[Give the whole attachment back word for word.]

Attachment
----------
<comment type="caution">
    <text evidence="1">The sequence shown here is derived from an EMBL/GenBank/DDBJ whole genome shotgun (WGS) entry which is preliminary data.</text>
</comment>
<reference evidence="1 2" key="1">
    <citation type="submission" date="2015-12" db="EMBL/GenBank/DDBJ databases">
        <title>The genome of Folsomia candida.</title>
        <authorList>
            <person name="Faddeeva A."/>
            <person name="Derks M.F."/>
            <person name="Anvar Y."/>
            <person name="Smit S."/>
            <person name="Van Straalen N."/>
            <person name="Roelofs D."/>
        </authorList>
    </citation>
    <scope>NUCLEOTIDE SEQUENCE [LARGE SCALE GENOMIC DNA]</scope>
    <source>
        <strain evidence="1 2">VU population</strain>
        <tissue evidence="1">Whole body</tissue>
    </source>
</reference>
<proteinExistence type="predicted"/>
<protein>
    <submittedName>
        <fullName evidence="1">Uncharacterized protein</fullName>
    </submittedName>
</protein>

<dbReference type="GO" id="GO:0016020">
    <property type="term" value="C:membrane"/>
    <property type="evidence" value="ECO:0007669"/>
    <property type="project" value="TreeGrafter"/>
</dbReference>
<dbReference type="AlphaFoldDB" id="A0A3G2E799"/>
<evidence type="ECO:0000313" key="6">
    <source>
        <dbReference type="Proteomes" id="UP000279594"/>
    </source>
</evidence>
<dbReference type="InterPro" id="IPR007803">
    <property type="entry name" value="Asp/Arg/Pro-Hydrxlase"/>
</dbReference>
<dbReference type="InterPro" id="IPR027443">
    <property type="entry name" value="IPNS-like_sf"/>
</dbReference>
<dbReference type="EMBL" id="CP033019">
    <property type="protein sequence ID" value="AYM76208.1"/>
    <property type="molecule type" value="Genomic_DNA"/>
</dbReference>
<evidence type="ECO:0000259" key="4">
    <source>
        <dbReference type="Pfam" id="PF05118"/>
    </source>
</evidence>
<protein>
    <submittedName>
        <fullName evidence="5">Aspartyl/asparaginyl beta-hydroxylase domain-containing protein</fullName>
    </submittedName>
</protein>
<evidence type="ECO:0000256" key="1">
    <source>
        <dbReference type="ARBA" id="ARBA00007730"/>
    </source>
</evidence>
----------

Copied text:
<comment type="caution">
    <text evidence="1">The sequence shown here is derived from an EMBL/GenBank/DDBJ whole genome shotgun (WGS) entry which is preliminary data.</text>
</comment>
<reference evidence="1 2" key="1">
    <citation type="submission" date="2015-12" db="EMBL/GenBank/DDBJ databases">
        <title>The genome of Folsomia candida.</title>
        <authorList>
            <person name="Faddeeva A."/>
            <person name="Derks M.F."/>
            <person name="Anvar Y."/>
            <person name="Smit S."/>
            <person name="Van Straalen N."/>
            <person name="Roelofs D."/>
        </authorList>
    </citation>
    <scope>NUCLEOTIDE SEQUENCE [LARGE SCALE GENOMIC DNA]</scope>
    <source>
        <strain evidence="1 2">VU population</strain>
        <tissue evidence="1">Whole body</tissue>
    </source>
</reference>
<proteinExistence type="predicted"/>
<protein>
    <submittedName>
        <fullName evidence="1">Uncharacterized protein</fullName>
    </submittedName>
</protein>

<dbReference type="GO" id="GO:0016020">
    <property type="term" value="C:membrane"/>
    <property type="evidence" value="ECO:0007669"/>
    <property type="project" value="TreeGrafter"/>
</dbReference>
<dbReference type="AlphaFoldDB" id="A0A3G2E799"/>
<evidence type="ECO:0000313" key="6">
    <source>
        <dbReference type="Proteomes" id="UP000279594"/>
    </source>
</evidence>
<dbReference type="InterPro" id="IPR007803">
    <property type="entry name" value="Asp/Arg/Pro-Hydrxlase"/>
</dbReference>
<dbReference type="InterPro" id="IPR027443">
    <property type="entry name" value="IPNS-like_sf"/>
</dbReference>
<dbReference type="EMBL" id="CP033019">
    <property type="protein sequence ID" value="AYM76208.1"/>
    <property type="molecule type" value="Genomic_DNA"/>
</dbReference>
<evidence type="ECO:0000259" key="4">
    <source>
        <dbReference type="Pfam" id="PF05118"/>
    </source>
</evidence>
<protein>
    <submittedName>
        <fullName evidence="5">Aspartyl/asparaginyl beta-hydroxylase domain-containing protein</fullName>
    </submittedName>
</protein>
<evidence type="ECO:0000256" key="1">
    <source>
        <dbReference type="ARBA" id="ARBA00007730"/>
    </source>
</evidence>